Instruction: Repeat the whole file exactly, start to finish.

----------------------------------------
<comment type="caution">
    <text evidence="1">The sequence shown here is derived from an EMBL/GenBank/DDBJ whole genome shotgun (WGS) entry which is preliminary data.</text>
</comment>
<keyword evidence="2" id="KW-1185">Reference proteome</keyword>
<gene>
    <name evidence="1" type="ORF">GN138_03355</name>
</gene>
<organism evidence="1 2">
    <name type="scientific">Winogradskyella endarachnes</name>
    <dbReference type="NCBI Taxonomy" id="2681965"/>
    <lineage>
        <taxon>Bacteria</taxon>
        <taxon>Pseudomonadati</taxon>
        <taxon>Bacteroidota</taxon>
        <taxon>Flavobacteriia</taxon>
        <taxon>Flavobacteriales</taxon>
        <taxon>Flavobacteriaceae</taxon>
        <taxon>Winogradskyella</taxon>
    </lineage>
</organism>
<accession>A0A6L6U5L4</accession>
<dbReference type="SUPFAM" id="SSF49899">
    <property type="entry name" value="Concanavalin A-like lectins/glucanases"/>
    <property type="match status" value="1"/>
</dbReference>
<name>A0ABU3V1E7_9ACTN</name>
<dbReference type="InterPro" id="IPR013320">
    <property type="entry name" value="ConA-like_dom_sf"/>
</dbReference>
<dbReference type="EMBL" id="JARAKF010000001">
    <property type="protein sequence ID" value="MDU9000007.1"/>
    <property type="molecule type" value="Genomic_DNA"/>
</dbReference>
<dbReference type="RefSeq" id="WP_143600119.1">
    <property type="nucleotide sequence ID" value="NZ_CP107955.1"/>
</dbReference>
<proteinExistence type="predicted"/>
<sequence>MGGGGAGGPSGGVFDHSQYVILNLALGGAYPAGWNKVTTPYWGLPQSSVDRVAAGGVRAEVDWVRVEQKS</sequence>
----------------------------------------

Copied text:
<comment type="caution">
    <text evidence="1">The sequence shown here is derived from an EMBL/GenBank/DDBJ whole genome shotgun (WGS) entry which is preliminary data.</text>
</comment>
<keyword evidence="2" id="KW-1185">Reference proteome</keyword>
<gene>
    <name evidence="1" type="ORF">GN138_03355</name>
</gene>
<organism evidence="1 2">
    <name type="scientific">Winogradskyella endarachnes</name>
    <dbReference type="NCBI Taxonomy" id="2681965"/>
    <lineage>
        <taxon>Bacteria</taxon>
        <taxon>Pseudomonadati</taxon>
        <taxon>Bacteroidota</taxon>
        <taxon>Flavobacteriia</taxon>
        <taxon>Flavobacteriales</taxon>
        <taxon>Flavobacteriaceae</taxon>
        <taxon>Winogradskyella</taxon>
    </lineage>
</organism>
<accession>A0A6L6U5L4</accession>
<dbReference type="SUPFAM" id="SSF49899">
    <property type="entry name" value="Concanavalin A-like lectins/glucanases"/>
    <property type="match status" value="1"/>
</dbReference>
<name>A0ABU3V1E7_9ACTN</name>
<dbReference type="InterPro" id="IPR013320">
    <property type="entry name" value="ConA-like_dom_sf"/>
</dbReference>
<dbReference type="EMBL" id="JARAKF010000001">
    <property type="protein sequence ID" value="MDU9000007.1"/>
    <property type="molecule type" value="Genomic_DNA"/>
</dbReference>
<dbReference type="RefSeq" id="WP_143600119.1">
    <property type="nucleotide sequence ID" value="NZ_CP107955.1"/>
</dbReference>
<proteinExistence type="predicted"/>
<sequence>MGGGGAGGPSGGVFDHSQYVILNLALGGAYPAGWNKVTTPYWGLPQSSVDRVAAGGVRAEVDWVRVEQKS</sequence>